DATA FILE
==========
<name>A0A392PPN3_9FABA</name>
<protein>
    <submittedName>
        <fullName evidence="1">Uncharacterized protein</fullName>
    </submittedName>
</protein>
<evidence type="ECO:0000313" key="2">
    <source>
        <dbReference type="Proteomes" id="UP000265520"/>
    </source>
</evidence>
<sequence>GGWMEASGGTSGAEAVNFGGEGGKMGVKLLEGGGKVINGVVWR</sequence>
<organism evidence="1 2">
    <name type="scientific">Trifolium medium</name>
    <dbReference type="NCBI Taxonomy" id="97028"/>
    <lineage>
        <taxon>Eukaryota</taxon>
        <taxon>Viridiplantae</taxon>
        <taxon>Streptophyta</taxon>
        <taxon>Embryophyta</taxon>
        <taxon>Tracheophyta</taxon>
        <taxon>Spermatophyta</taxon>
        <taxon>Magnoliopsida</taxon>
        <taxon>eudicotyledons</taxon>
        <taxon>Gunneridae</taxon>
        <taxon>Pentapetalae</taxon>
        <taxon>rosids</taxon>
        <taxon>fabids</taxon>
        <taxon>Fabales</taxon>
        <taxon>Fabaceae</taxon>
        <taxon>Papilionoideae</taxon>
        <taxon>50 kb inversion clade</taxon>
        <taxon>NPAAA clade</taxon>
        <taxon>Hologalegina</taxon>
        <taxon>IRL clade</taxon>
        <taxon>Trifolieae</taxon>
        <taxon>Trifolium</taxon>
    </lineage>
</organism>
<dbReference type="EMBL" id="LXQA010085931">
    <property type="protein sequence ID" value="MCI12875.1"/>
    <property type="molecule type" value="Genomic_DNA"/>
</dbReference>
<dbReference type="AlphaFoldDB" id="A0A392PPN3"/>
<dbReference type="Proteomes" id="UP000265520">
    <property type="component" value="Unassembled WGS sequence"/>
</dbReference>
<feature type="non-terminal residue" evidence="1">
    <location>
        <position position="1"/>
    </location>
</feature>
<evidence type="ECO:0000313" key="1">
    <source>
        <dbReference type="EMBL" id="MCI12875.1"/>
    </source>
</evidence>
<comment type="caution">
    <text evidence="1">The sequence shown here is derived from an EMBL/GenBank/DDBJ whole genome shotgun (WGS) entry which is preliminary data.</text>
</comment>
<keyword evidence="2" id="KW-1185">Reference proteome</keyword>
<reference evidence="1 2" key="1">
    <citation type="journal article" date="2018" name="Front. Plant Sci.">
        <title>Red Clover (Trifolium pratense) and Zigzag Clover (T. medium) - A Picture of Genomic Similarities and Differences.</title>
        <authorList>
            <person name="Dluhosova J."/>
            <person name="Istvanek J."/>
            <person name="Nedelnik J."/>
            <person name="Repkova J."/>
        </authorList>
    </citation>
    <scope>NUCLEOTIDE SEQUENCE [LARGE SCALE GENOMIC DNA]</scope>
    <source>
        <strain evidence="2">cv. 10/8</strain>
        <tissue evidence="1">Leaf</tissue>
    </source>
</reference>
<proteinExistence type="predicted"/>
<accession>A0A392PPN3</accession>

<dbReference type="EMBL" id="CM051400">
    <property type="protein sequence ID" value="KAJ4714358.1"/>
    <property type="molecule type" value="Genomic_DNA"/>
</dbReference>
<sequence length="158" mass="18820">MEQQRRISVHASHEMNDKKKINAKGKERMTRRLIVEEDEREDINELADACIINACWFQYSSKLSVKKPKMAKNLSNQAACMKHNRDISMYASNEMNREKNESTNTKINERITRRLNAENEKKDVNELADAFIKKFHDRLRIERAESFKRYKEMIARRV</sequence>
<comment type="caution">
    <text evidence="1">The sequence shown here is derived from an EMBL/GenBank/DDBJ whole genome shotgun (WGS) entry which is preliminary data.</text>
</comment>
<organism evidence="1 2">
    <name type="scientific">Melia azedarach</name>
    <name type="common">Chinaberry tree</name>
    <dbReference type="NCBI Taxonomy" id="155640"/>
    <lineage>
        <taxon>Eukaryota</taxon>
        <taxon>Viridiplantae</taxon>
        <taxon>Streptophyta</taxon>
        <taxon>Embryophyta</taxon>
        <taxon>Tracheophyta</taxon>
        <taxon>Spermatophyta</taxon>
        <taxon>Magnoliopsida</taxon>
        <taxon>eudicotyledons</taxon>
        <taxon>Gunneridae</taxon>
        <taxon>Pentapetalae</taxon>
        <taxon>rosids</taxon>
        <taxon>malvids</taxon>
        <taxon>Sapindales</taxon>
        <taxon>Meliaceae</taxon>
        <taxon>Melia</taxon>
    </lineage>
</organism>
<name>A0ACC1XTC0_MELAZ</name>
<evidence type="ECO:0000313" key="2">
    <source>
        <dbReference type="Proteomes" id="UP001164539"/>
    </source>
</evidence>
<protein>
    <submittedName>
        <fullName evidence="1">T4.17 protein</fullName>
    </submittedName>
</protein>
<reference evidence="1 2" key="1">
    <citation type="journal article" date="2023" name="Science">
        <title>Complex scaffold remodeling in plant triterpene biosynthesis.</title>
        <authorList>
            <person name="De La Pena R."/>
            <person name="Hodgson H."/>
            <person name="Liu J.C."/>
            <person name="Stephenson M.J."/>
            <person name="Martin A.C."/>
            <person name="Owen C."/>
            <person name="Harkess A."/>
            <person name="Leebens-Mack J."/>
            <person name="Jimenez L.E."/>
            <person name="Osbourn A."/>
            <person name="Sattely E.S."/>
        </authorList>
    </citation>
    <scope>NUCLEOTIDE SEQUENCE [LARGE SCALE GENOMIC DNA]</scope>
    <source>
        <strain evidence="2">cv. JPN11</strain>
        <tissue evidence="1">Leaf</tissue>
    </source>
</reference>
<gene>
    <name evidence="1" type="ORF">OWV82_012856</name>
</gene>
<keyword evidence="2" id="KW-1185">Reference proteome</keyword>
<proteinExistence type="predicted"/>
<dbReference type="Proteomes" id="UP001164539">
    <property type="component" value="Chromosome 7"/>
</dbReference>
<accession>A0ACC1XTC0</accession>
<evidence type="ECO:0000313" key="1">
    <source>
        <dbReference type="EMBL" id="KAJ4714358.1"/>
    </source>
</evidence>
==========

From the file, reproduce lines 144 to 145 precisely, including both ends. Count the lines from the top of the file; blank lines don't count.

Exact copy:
<gene>
    <name evidence="1" type="ORF">OWV82_012856</name>